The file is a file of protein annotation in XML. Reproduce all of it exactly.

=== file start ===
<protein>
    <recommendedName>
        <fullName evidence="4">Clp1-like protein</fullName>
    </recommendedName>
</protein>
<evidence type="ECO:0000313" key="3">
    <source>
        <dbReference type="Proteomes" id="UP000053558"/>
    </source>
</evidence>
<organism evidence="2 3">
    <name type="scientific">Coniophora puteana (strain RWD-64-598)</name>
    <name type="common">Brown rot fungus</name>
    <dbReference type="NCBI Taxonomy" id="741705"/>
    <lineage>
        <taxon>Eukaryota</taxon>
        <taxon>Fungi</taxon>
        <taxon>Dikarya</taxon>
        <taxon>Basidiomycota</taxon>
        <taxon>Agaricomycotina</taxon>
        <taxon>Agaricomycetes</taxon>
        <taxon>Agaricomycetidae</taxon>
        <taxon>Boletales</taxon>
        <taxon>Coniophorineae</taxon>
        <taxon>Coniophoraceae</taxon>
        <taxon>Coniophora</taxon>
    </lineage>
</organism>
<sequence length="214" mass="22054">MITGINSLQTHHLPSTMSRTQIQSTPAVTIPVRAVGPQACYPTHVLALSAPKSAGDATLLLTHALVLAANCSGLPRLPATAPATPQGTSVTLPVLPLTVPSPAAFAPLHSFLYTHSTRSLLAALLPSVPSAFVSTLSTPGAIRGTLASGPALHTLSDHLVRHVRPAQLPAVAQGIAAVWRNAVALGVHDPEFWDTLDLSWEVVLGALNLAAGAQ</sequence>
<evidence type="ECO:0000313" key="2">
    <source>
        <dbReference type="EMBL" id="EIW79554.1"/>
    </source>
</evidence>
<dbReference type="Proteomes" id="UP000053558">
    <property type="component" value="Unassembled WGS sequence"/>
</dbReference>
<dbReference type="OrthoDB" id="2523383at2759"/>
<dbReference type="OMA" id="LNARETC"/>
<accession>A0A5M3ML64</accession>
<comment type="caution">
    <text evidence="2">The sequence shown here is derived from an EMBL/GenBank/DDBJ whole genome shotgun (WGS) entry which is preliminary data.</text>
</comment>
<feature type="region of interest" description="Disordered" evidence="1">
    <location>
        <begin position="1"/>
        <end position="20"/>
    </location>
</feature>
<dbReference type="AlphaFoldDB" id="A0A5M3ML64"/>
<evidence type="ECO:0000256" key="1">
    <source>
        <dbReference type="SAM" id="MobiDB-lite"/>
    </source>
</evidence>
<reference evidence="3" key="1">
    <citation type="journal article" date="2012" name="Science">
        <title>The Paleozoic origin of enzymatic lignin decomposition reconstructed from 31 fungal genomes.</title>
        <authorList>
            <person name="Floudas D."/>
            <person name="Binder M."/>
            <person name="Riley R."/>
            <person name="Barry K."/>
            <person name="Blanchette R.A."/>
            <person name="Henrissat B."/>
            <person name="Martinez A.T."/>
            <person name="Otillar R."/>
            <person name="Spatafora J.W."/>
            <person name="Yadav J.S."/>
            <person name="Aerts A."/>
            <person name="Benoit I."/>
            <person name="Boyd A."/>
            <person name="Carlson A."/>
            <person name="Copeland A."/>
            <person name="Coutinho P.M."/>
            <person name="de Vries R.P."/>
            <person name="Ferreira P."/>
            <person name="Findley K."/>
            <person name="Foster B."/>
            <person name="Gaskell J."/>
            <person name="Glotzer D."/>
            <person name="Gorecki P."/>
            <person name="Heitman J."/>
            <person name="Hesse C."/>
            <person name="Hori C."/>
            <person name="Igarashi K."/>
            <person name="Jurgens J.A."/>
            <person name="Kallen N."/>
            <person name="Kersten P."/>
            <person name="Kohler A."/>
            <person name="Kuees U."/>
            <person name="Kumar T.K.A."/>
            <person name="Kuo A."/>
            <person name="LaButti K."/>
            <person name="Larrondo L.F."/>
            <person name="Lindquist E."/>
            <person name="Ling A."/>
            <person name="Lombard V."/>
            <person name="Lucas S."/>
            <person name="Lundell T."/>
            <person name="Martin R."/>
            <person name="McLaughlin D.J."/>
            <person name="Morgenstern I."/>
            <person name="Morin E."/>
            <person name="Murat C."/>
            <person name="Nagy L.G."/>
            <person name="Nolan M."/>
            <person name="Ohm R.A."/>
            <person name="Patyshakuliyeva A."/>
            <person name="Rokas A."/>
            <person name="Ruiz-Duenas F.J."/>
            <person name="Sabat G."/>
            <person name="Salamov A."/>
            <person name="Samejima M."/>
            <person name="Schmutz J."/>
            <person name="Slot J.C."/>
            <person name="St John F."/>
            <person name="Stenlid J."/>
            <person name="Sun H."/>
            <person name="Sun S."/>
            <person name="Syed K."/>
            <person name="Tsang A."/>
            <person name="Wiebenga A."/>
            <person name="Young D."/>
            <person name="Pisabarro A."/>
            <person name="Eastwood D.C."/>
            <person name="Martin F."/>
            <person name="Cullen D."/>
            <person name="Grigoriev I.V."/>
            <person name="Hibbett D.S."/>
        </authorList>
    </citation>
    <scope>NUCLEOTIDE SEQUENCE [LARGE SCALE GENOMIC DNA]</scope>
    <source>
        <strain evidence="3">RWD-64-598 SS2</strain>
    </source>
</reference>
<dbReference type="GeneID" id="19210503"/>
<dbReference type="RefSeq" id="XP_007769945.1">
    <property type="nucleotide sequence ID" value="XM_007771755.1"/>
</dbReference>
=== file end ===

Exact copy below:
<protein>
    <recommendedName>
        <fullName evidence="4">Clp1-like protein</fullName>
    </recommendedName>
</protein>
<evidence type="ECO:0000313" key="3">
    <source>
        <dbReference type="Proteomes" id="UP000053558"/>
    </source>
</evidence>
<organism evidence="2 3">
    <name type="scientific">Coniophora puteana (strain RWD-64-598)</name>
    <name type="common">Brown rot fungus</name>
    <dbReference type="NCBI Taxonomy" id="741705"/>
    <lineage>
        <taxon>Eukaryota</taxon>
        <taxon>Fungi</taxon>
        <taxon>Dikarya</taxon>
        <taxon>Basidiomycota</taxon>
        <taxon>Agaricomycotina</taxon>
        <taxon>Agaricomycetes</taxon>
        <taxon>Agaricomycetidae</taxon>
        <taxon>Boletales</taxon>
        <taxon>Coniophorineae</taxon>
        <taxon>Coniophoraceae</taxon>
        <taxon>Coniophora</taxon>
    </lineage>
</organism>
<sequence length="214" mass="22054">MITGINSLQTHHLPSTMSRTQIQSTPAVTIPVRAVGPQACYPTHVLALSAPKSAGDATLLLTHALVLAANCSGLPRLPATAPATPQGTSVTLPVLPLTVPSPAAFAPLHSFLYTHSTRSLLAALLPSVPSAFVSTLSTPGAIRGTLASGPALHTLSDHLVRHVRPAQLPAVAQGIAAVWRNAVALGVHDPEFWDTLDLSWEVVLGALNLAAGAQ</sequence>
<evidence type="ECO:0000313" key="2">
    <source>
        <dbReference type="EMBL" id="EIW79554.1"/>
    </source>
</evidence>
<dbReference type="Proteomes" id="UP000053558">
    <property type="component" value="Unassembled WGS sequence"/>
</dbReference>
<dbReference type="OrthoDB" id="2523383at2759"/>
<dbReference type="OMA" id="LNARETC"/>
<accession>A0A5M3ML64</accession>
<comment type="caution">
    <text evidence="2">The sequence shown here is derived from an EMBL/GenBank/DDBJ whole genome shotgun (WGS) entry which is preliminary data.</text>
</comment>
<feature type="region of interest" description="Disordered" evidence="1">
    <location>
        <begin position="1"/>
        <end position="20"/>
    </location>
</feature>
<dbReference type="AlphaFoldDB" id="A0A5M3ML64"/>
<evidence type="ECO:0000256" key="1">
    <source>
        <dbReference type="SAM" id="MobiDB-lite"/>
    </source>
</evidence>
<reference evidence="3" key="1">
    <citation type="journal article" date="2012" name="Science">
        <title>The Paleozoic origin of enzymatic lignin decomposition reconstructed from 31 fungal genomes.</title>
        <authorList>
            <person name="Floudas D."/>
            <person name="Binder M."/>
            <person name="Riley R."/>
            <person name="Barry K."/>
            <person name="Blanchette R.A."/>
            <person name="Henrissat B."/>
            <person name="Martinez A.T."/>
            <person name="Otillar R."/>
            <person name="Spatafora J.W."/>
            <person name="Yadav J.S."/>
            <person name="Aerts A."/>
            <person name="Benoit I."/>
            <person name="Boyd A."/>
            <person name="Carlson A."/>
            <person name="Copeland A."/>
            <person name="Coutinho P.M."/>
            <person name="de Vries R.P."/>
            <person name="Ferreira P."/>
            <person name="Findley K."/>
            <person name="Foster B."/>
            <person name="Gaskell J."/>
            <person name="Glotzer D."/>
            <person name="Gorecki P."/>
            <person name="Heitman J."/>
            <person name="Hesse C."/>
            <person name="Hori C."/>
            <person name="Igarashi K."/>
            <person name="Jurgens J.A."/>
            <person name="Kallen N."/>
            <person name="Kersten P."/>
            <person name="Kohler A."/>
            <person name="Kuees U."/>
            <person name="Kumar T.K.A."/>
            <person name="Kuo A."/>
            <person name="LaButti K."/>
            <person name="Larrondo L.F."/>
            <person name="Lindquist E."/>
            <person name="Ling A."/>
            <person name="Lombard V."/>
            <person name="Lucas S."/>
            <person name="Lundell T."/>
            <person name="Martin R."/>
            <person name="McLaughlin D.J."/>
            <person name="Morgenstern I."/>
            <person name="Morin E."/>
            <person name="Murat C."/>
            <person name="Nagy L.G."/>
            <person name="Nolan M."/>
            <person name="Ohm R.A."/>
            <person name="Patyshakuliyeva A."/>
            <person name="Rokas A."/>
            <person name="Ruiz-Duenas F.J."/>
            <person name="Sabat G."/>
            <person name="Salamov A."/>
            <person name="Samejima M."/>
            <person name="Schmutz J."/>
            <person name="Slot J.C."/>
            <person name="St John F."/>
            <person name="Stenlid J."/>
            <person name="Sun H."/>
            <person name="Sun S."/>
            <person name="Syed K."/>
            <person name="Tsang A."/>
            <person name="Wiebenga A."/>
            <person name="Young D."/>
            <person name="Pisabarro A."/>
            <person name="Eastwood D.C."/>
            <person name="Martin F."/>
            <person name="Cullen D."/>
            <person name="Grigoriev I.V."/>
            <person name="Hibbett D.S."/>
        </authorList>
    </citation>
    <scope>NUCLEOTIDE SEQUENCE [LARGE SCALE GENOMIC DNA]</scope>
    <source>
        <strain evidence="3">RWD-64-598 SS2</strain>
    </source>
</reference>
<dbReference type="GeneID" id="19210503"/>
<dbReference type="RefSeq" id="XP_007769945.1">
    <property type="nucleotide sequence ID" value="XM_007771755.1"/>
</dbReference>